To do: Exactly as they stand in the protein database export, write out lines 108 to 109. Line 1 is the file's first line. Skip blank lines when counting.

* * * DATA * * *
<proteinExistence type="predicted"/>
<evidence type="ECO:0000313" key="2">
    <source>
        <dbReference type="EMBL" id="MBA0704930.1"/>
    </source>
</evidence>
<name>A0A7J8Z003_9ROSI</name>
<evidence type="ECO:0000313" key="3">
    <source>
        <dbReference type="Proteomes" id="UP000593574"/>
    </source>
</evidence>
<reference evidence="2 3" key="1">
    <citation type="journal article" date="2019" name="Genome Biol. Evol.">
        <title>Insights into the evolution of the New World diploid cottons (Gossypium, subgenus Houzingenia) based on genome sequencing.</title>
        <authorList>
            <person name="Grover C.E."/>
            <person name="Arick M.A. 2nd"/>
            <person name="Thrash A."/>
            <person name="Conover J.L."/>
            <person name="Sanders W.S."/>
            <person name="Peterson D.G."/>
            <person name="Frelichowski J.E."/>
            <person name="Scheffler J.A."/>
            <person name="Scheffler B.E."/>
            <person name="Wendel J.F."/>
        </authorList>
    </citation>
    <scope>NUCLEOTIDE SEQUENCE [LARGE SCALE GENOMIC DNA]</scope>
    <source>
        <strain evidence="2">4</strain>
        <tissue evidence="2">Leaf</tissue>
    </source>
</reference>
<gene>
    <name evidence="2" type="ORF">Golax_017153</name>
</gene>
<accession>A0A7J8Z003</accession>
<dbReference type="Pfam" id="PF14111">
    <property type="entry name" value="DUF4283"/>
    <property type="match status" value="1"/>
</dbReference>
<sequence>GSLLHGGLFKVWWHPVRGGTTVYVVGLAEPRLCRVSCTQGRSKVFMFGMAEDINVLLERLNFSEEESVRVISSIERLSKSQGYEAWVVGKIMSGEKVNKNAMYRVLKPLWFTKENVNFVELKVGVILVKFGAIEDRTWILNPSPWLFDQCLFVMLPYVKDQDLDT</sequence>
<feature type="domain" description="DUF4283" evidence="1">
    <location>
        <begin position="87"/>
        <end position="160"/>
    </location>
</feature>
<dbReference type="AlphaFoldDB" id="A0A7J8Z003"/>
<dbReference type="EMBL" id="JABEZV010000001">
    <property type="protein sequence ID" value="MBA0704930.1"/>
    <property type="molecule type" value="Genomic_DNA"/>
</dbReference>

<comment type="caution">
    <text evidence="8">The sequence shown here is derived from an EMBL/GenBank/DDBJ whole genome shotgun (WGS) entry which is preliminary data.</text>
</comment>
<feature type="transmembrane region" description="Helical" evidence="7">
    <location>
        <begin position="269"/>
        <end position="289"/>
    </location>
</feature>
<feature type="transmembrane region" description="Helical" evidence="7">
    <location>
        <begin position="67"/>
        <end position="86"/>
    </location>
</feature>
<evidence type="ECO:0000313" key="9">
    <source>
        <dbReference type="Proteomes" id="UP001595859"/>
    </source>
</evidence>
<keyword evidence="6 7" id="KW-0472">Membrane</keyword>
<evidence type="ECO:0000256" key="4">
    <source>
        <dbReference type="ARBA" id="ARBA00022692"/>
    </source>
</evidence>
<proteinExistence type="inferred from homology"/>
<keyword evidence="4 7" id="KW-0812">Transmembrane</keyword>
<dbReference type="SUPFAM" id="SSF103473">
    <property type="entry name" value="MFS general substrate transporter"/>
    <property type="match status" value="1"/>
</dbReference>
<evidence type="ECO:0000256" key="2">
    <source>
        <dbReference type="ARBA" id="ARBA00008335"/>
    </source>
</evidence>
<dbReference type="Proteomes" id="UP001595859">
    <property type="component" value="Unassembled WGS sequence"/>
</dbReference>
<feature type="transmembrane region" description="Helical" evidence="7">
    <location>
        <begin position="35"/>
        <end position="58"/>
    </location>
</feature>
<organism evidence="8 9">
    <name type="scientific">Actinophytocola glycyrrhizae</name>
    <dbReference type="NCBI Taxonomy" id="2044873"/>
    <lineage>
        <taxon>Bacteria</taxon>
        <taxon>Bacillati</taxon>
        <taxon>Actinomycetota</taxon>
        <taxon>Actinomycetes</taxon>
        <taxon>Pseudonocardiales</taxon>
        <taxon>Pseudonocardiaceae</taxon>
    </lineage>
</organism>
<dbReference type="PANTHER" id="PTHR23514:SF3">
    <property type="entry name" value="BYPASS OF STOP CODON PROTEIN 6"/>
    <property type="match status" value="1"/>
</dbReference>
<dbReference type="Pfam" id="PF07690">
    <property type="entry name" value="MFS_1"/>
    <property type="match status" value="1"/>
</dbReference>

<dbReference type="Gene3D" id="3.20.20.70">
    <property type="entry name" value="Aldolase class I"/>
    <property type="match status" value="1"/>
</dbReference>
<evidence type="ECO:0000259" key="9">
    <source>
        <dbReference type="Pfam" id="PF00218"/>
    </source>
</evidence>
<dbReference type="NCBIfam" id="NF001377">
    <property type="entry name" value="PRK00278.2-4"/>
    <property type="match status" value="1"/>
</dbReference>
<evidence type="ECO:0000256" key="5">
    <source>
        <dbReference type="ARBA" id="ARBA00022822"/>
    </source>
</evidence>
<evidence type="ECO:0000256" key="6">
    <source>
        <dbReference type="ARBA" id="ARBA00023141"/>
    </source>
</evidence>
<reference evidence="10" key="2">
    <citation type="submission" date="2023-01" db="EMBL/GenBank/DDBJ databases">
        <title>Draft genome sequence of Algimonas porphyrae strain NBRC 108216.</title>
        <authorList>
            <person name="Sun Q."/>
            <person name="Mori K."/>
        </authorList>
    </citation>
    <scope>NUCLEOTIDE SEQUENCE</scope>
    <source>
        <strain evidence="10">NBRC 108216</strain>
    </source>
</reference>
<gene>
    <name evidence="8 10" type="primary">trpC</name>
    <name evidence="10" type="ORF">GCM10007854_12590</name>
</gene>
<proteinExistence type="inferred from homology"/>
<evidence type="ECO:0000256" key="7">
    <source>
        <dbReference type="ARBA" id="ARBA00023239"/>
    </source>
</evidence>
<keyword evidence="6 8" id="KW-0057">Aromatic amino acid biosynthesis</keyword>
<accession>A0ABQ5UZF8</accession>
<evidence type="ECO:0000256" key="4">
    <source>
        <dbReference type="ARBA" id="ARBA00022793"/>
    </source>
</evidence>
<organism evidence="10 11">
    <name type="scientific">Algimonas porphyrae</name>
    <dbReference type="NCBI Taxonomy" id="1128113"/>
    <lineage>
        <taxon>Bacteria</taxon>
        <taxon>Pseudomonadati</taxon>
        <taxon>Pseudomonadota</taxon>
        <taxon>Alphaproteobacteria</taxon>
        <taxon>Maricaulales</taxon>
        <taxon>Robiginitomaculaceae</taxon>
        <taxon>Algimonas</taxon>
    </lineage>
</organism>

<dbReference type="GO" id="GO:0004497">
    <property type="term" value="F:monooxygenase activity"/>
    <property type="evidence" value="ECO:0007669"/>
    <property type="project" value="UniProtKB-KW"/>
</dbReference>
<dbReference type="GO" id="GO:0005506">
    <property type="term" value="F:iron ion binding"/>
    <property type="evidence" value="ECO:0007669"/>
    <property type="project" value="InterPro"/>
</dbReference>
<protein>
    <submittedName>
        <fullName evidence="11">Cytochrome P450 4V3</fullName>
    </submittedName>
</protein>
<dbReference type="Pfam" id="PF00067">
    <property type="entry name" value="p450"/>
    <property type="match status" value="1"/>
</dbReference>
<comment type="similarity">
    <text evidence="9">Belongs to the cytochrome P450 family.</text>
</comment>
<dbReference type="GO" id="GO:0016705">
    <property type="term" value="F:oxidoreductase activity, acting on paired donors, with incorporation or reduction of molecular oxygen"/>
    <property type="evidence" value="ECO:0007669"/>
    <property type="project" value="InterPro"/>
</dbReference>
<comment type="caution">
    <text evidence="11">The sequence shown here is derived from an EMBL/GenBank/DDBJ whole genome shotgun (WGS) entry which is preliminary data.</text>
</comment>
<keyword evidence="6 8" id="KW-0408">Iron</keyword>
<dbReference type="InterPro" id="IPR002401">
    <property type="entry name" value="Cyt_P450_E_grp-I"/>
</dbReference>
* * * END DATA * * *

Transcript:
        <taxon>Actinomycetes</taxon>
        <taxon>Pseudonocardiales</taxon>